There’s a tiny hotel bar in San Francisco called the Red Room with the hip gimmick of being saturated in red paint and dim red light making it somehow warmly intimate and, at the same time, cold and alienating. Inside/Absent, the newest album by Broken Spindles, creates a similar effect.
Joel Peterson’s solo project (he also plays with The Faint) breeds minimal electronica with various percussive elements and vocals that, while not completely monotone, rarely stray from note to note. The haunting piano chords and stripped-down instrumentals succeed in evoking a certain loneliness, but the album’s lyrical sentiment is so general it nearly dissipates. When Peterson sings “I’m wasting away/I’m being erased/It’s my birthday” in “Birthday,” his expression is one of general malaise about the human condition. The feeling is echoed in songs like “Valentine” and “Anniversary,” wherein depression is attributed to the banality of annual celebrations and the passage of time.
Not that fear of death can’t be addressed—after all, it’s implicitly if not explicitly the theme of most art across the board. The problem is, the emotion of Inside/Absent is so restrained by Peterson’s need to contrive an elegant sense of alienation that it ends up inducing more estrangement than empathy. (Erika Fredrickson)
Broken Spindles play The Other Side Saturday, Oct. 15, at 10 PM. $7, or $9 for under 21.
Special Moments Music
Since the 1970s, Mardi Milligan has played bar gigs all over Alaska and Montana. You’d think a woman would become weary of the world after a few hundred smoky nights crooning to furry dudes sucking on bottles—one would think Milligan might become furry herself, suck on her own bottle and spin into a formulaic honky-tonk decline. But no—these days Milligan makes her living as a customer service trainer and facilitator, jingle-composer and motivational speaker. Oh yeah, and she’s also a singer-songwriter.
On Choices, her most recent release, you can hear Milligan the motivational speaker on the track “New Beginnings”: “Gonna say goodbye to those behind and say hello to the joy I’ve earned.” Milligan’s benign jingle-generating genius appears on “All I Do is Do”: “I wanna be a human be-ing.../But I’m a human do-ing.” And in another track she’s unable to resist the easy target of a Montana fly-fishing metaphor, titling a love song “Catch and Release.”
Milligan delivers her forthright lyrics backed up by several guest musicians who re-enact the country shtick of the ’80s. Let’s just say you’ll have to suspend your cynicism and skepticism before you press play on this one. (Caroline Keys)
Mardi Milligan plays the Crystal Theatre Saturday, Oct. 15, at 8 PM. $8 in advance from Rockin Rudy’s or $10 at the door.
Ready To Go Under
When Blake Henderson, aka TaughtMe, catches his breath on Ready to Go Under it’s less out of physical necessity and more for aesthetic texture. It’s the same as the squeak of his fingers sliding down a guitar neck and his soft but gravelly hums—all are part of the unconventional instrumental layerings from this Salt Lake City-based musician.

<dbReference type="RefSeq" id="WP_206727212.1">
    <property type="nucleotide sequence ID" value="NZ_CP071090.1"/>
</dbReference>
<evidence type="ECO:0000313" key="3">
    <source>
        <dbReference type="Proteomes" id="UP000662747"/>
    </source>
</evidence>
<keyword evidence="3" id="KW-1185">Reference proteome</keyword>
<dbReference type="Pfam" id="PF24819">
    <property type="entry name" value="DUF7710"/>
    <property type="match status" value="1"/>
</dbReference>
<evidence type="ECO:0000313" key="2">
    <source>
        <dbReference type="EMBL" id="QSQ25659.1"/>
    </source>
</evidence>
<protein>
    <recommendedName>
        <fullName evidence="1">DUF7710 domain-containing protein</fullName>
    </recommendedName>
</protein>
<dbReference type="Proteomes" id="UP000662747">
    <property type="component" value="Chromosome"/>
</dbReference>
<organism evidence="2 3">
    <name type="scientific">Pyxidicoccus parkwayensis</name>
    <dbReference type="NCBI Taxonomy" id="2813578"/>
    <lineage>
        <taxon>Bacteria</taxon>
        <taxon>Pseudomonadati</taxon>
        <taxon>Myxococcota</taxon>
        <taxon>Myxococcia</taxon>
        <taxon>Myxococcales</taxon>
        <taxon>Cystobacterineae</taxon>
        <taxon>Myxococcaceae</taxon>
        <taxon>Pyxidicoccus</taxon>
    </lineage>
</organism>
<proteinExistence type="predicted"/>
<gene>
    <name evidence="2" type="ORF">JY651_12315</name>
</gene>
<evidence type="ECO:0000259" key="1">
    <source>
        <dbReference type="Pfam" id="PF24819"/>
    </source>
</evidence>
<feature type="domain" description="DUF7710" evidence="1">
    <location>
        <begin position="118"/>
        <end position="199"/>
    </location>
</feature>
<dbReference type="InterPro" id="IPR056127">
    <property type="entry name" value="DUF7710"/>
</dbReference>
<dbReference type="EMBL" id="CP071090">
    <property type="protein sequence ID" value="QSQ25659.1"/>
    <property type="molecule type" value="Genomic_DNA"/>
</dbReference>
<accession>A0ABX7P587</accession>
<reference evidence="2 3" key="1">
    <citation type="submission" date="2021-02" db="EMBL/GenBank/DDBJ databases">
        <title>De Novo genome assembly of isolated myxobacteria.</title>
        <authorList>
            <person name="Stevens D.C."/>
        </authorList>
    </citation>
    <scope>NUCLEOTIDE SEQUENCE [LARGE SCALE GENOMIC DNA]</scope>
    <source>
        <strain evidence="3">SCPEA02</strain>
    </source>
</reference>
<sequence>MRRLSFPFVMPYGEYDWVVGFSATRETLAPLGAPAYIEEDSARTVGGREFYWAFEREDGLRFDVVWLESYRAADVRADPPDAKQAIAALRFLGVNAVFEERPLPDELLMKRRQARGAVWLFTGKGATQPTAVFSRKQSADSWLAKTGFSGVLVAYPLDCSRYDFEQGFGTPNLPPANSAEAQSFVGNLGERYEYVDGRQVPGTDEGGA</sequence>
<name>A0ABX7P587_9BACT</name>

In “Things That Really Matter,” merry-go-round music sets the stage on which crashing guitar chords mix with heartbeat drumming, angelic harmonizing and random chirps and shuffles. It’s hard to tell what each mysterious sound is—it’s like listening to your eccentric upstairs neighbor: constantly rearranging furniture, muffled opera, the clatter of cooking experiments and a chorus of pets mewing and peeping. While this grab bag of noise could be just annoying, the album is aurally stimulating—the only aspect that’s bothersome is Henderson’s voice, which occasionally switches from beautiful lucidity to bouts of wavering timidity and an infant-like mimicking of Bjork.
Still, the melodramatic vocals only occasionally kill the crafted ambience, allowing the remaining moments of seductive sonancy to reward some patience. (Erika Fredrickson)
TaughtMe plays Crazy Daisy, 103 E Main St., Thursday, Oct. 13, at 8 PM. Purrbot and Scott Kennedy open. $4.
Rbiz and Riddle
Meep Meep Productions
Rbiz, aka Drummond native Ryan Bradshaw, and guest vocalist Riddle, aka Missoulian Sam Riddle, have a mission on their latest project, Half MT: to prove to all the haters around the state that the conservatively-bent Rbiz will excel in the rap game no matter the odds.
Rbiz makes a good point when he says, “There’s a lot more to rap than gangs and hos” on the track “My Intro,” but he never really follows through on that thought. Rather, Rbiz spends the majority of the album rapping about clichéd topics such as his own rhyming superiority and what makes women wet. In addition to those well-worn rap themes, he occasionally slips in some unconventional stances in “Never Gonna Fold” and “On My Mind” by admitting he hates being politically correct and dislikes liberals, and screaming shout-outs of support to President Bush.
Rbiz is definitely not lacking personal direction—he knows what kind of rapper he is and could care less about any outside criticism of his style or content. Whether he eventually succeeds in making a standout rap album, however, will depend on whether he can let go of some of his more generic material and embrace his original, funny, red-state roots. (Ira Sather-Olson)